Samsung did something during its CES 2020 presentation a few days ago that everyone in tech noticed. The company stole a well-known image of a signature iPhone feature and used it to show off its own products. The Face ID icon, which Apple associated with the 3D facial recognition feature it introduced in 2017 with the iPhone X, showed up during Samsung’s press event and left everyone in the audience confused. And soon enough, everyone criticized Samsung for blatantly copying Apple yet again — even some of Samsung’s biggest fans. The problem, however, is much bigger than merely copying Apple’s image.

Samsung used the Face ID icon during a segment of its CES presentation about Samsung Pass, a product that relies on biometrics to verify your identity and help you “say goodbye to forgotten passwords,” according to Samsung’s website (screenshot below).

Image Source: Samsung

Samsung’s slide below implies that all the listed sensors can be used to authenticate users, including the retina, Face ID, heart rate/pulse, fingerprints, activity sensors, and GPS. Samsung never explicitly named 3D face recognition or any of the other biometrics solutions in that slide.

Image Source: Samsung

The presence of the Apple-like Face ID icon in there is incredibly misleading. In fact, it’s a blatant lie. Users who know what the image means might assume that Samsung also has 3D face recognition on its devices, but that’s not the case at all. Samsung’s phones use 2D face recognition, which is far less secure than a solution like Apple’s Face ID. These two security features aren’t even in the same league. On top of that, most of Samsung’s smartphones don’t even have 2D face recognition.

Samsung’s own Samsung Pass site makes no mention of 3D face recognition, but does note “face recognition” as one of the biometrics used on Samsung devices. The Face ID icon isn’t used on the site. But what’s interesting about the screenshot below is that Samsung features images of a phone that doesn’t even exist. The handset below has no apparent technology that could be used for iris recognition, let alone 3D face recognition.

Image Source: Samsung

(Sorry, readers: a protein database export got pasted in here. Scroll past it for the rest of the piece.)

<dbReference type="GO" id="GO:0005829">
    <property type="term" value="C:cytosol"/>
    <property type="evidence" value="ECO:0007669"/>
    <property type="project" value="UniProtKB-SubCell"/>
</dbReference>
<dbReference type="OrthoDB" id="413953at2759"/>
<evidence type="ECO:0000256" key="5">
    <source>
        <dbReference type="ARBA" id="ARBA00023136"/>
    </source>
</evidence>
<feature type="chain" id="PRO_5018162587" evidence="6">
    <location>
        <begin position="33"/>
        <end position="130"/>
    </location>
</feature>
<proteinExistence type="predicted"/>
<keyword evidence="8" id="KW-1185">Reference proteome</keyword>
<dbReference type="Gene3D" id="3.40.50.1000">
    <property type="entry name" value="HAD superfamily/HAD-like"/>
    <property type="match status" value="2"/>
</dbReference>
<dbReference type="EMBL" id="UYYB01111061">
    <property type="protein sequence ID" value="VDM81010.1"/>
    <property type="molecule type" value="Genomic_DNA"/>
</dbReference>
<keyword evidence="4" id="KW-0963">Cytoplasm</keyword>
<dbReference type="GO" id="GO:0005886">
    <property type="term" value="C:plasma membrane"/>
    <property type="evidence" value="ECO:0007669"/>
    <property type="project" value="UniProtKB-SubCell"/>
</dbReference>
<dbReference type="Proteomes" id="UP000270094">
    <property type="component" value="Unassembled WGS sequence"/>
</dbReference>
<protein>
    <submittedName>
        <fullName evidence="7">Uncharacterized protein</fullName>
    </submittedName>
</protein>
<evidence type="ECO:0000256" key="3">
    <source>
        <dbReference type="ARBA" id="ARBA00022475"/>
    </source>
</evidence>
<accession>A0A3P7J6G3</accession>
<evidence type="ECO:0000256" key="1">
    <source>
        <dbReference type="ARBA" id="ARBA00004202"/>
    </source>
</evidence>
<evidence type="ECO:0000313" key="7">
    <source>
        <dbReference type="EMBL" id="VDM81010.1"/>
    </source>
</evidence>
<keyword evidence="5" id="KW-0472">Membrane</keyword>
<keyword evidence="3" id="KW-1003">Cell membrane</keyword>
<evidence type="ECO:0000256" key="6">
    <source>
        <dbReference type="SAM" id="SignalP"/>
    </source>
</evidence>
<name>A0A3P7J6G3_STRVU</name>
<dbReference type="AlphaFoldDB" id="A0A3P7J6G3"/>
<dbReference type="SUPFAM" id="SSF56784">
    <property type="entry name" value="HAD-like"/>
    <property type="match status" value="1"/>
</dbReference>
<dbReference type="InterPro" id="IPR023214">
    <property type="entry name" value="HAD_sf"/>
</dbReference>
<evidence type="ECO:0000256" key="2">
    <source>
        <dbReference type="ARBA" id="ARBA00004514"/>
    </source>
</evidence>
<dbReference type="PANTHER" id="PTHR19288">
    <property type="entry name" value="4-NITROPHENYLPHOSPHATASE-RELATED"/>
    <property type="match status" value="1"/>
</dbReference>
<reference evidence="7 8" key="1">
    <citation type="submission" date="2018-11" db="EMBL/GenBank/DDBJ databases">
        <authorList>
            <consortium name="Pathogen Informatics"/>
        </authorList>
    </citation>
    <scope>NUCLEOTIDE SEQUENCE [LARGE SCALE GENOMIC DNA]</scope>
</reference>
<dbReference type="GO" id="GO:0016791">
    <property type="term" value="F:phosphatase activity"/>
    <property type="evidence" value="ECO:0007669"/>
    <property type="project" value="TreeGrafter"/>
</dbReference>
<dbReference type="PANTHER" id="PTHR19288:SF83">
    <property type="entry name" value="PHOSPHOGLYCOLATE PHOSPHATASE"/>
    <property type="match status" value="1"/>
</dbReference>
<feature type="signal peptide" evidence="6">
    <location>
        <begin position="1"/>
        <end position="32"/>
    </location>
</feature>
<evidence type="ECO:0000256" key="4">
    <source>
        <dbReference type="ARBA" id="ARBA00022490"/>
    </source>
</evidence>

Apple’s Face ID tech is enabled by a sophisticated array of sensors and cameras that facilitate 3D face recognition (image below). The system is so complex and expensive to produce that it forced Apple to delay the iPhone X release in 2017 by more than a month. Only a few Android rivals attempted to copy Face ID, starting with Xiaomi and Huawei in 2018, and then LG and Google in 2019. Even Google, by the way, didn’t get it right from the get-go, as its 3D face unlock system worked on Pixel 4 phones even when users had their eyes closed.

Image Source: Apple

Samsung was rumored to be working on 3D face recognition tech for future devices, but it’d be surprising to see a Face ID equivalent on the Galaxy S11 (S20) this year. These devices come with hole-punch displays that can’t accommodate all the required sensors.

By using the Face ID icon stolen from Apple, Samsung is pretending that its face recognition tech is just as secure as Apple’s, and that’s a lie. All the talk about data, user security, and privacy is even more annoying considering that only a few months ago, Galaxy S10 and Note 10 users discovered that a person could use any fingerprint to unlock these devices. That was an embarrassing security flaw that Samsung had to deal with, especially considering the sophisticated ultra-sound in-display fingerprint sensors in those phones should be superior to the optical sensors used by competitors. This security oversight was so severe that some banks advised customers not to use the fingerprint sensor on the S10 or Note 10 phones to log into their apps. Samsung fixed the issue rather quickly, but it’s a relevant example that shows Samsung might talk a bigger security game than it’s able to deliver.

Even though many of the tech blogs and news sites covering CES 2020 noticed Samsung’s blatant disregard for Apple’s intellectual property — again — they failed to realize the implications of that slide. Samsung is yet to come out with an apology or explanation for that Face ID icon. But, if you can still give the company the benefit of the doubt, an explanation is coming soon, maybe at a future event where Samsung’s own version of Face ID might be unveiled.

Finally, pretending it can support Face ID just like Apple isn’t the only Samsung vaporware from CES 2020. There’s an even bigger issue that needs to be acknowledged for what it is. Ironically, it’s the kind of futuristic product that will probably use Samsung Pass to secure user data and privacy.

Samsung’s CES 2020 Samsung Pass segment, where Apple’s Face ID icon was used, is embedded below.

Chris Smith started writing about gadgets as a hobby, and before he knew it he was sharing his views on tech stuff with readers around the world. Whenever he's not writing about gadgets he miserably fails to stay away from them, although he desperately tries. But that's not necessarily a bad thing.